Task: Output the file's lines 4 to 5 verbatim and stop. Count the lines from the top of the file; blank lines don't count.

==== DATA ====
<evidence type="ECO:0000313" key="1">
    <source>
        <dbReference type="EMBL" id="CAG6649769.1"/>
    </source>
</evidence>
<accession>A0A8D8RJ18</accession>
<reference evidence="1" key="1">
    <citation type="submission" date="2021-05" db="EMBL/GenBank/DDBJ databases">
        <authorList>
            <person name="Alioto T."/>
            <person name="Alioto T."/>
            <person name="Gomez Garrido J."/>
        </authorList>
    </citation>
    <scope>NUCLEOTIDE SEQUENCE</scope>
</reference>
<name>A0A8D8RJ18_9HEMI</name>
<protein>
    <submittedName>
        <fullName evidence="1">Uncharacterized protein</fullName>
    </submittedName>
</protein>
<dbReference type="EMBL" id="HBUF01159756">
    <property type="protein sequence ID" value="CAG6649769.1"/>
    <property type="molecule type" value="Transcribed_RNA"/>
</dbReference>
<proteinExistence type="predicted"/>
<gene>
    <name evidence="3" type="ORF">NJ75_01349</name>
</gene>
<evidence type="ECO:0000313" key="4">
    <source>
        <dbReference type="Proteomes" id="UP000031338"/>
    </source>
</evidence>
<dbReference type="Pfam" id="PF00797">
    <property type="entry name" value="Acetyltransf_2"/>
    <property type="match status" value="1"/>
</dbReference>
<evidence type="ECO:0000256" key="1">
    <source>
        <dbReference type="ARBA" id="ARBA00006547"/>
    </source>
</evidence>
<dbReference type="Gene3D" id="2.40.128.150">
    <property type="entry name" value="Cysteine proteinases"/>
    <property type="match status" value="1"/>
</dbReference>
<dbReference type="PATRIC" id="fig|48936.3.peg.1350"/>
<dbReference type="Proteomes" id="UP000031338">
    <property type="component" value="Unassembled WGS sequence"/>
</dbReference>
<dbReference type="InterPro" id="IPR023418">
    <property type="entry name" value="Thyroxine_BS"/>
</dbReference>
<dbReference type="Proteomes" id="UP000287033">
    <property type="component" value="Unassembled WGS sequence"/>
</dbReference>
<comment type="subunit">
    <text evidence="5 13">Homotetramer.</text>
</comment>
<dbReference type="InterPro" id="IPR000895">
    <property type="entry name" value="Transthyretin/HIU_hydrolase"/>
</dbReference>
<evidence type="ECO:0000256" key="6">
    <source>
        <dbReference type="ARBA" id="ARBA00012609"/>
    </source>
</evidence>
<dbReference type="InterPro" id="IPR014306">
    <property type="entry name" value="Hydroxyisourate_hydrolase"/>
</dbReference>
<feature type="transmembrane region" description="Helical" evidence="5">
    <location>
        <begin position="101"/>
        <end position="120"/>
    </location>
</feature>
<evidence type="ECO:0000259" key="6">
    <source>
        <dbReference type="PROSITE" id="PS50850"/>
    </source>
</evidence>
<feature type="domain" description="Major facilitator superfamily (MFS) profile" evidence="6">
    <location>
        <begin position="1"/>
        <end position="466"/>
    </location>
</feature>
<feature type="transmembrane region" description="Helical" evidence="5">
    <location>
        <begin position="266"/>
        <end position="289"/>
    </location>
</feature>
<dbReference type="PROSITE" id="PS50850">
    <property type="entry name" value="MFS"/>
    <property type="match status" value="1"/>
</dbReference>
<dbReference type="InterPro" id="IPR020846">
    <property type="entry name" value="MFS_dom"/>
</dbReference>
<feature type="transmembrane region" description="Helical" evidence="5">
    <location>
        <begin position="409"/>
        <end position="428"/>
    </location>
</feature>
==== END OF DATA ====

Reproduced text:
    </source>
</evidence>